When HNCP and DNCP were created, the whole of the WG understood their purpose and exhibited strong consensus. As time has passed and “Big Decisions” turned to “Hard Work”, reliance upon a few individuals writing open source code has emerged. 

(10) Has anyone threatened an appeal or otherwise indicated extreme 
discontent? If so, please summarise the areas of conflict in separate
email messages to the Responsible Area Director. (It should be in a
separate email because this questionnaire is publicly available.) 

Not with DNCP, no.

(11) Identify any ID nits the Document Shepherd has found in this
document. (See and the Internet-Drafts
Checklist). Boilerplate checks are not enough; this check needs to be

  == Line 167 has weird spacing: '...ntifier   an o...'
  == Line 223 has weird spacing: '...e trust   the ...'
  == Line 227 has weird spacing: '...r graph    the...'

(12) Describe how the document meets any required formal review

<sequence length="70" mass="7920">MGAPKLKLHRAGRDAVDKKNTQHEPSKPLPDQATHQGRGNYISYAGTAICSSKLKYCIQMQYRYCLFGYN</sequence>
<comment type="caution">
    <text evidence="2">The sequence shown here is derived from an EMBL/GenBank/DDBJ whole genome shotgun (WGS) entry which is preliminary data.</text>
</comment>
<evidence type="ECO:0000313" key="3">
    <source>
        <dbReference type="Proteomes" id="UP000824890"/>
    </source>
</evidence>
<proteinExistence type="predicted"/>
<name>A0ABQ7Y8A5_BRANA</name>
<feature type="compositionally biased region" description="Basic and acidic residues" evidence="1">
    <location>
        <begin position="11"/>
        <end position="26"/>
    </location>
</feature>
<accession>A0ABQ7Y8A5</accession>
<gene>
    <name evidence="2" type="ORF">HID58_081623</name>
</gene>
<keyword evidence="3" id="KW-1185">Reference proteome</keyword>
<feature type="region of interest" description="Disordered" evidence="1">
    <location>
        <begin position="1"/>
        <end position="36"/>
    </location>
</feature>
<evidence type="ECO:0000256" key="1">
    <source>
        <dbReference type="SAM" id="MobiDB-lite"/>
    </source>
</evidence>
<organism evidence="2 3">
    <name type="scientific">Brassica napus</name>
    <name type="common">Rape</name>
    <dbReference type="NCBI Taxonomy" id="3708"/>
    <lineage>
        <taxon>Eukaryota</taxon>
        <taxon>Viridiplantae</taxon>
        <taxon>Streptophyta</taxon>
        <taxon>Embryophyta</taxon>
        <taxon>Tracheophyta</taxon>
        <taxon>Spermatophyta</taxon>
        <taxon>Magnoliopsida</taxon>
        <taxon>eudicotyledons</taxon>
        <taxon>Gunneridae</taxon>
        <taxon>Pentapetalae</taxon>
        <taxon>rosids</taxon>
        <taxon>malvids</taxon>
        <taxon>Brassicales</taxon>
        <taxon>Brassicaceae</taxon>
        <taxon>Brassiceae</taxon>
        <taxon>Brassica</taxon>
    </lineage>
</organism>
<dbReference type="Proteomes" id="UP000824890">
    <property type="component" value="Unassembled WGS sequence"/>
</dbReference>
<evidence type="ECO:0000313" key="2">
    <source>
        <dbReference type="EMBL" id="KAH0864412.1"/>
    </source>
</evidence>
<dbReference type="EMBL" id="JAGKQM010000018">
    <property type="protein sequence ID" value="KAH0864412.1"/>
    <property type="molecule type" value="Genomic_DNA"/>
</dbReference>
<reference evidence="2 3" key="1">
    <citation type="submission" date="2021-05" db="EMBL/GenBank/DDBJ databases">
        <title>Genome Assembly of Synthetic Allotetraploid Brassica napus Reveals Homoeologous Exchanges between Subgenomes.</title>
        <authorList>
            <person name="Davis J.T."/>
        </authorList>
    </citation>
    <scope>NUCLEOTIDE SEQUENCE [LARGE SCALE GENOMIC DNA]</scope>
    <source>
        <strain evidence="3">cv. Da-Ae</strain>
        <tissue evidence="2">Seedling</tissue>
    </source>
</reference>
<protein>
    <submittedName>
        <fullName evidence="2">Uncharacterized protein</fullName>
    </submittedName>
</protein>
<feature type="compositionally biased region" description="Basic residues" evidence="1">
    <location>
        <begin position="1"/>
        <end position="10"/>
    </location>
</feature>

criteria, such as the MIB Doctor, media type, and URI type reviews.


(13) Have all references within this document been identified as
either normative or informative?


(14) Are there normative references to documents that are not ready for
advancement or are otherwise in an unclear state? If such normative
references exist, what is the plan for their completion?

All are RFCs.

(15) Are there downward normative references references (see RFC 3967)?
If so, list these downward references to support the Area Director in 
the Last Call procedure. 


(16) Will publication of this document change the status of any
existing RFCs? Are those RFCs listed on the title page header, listed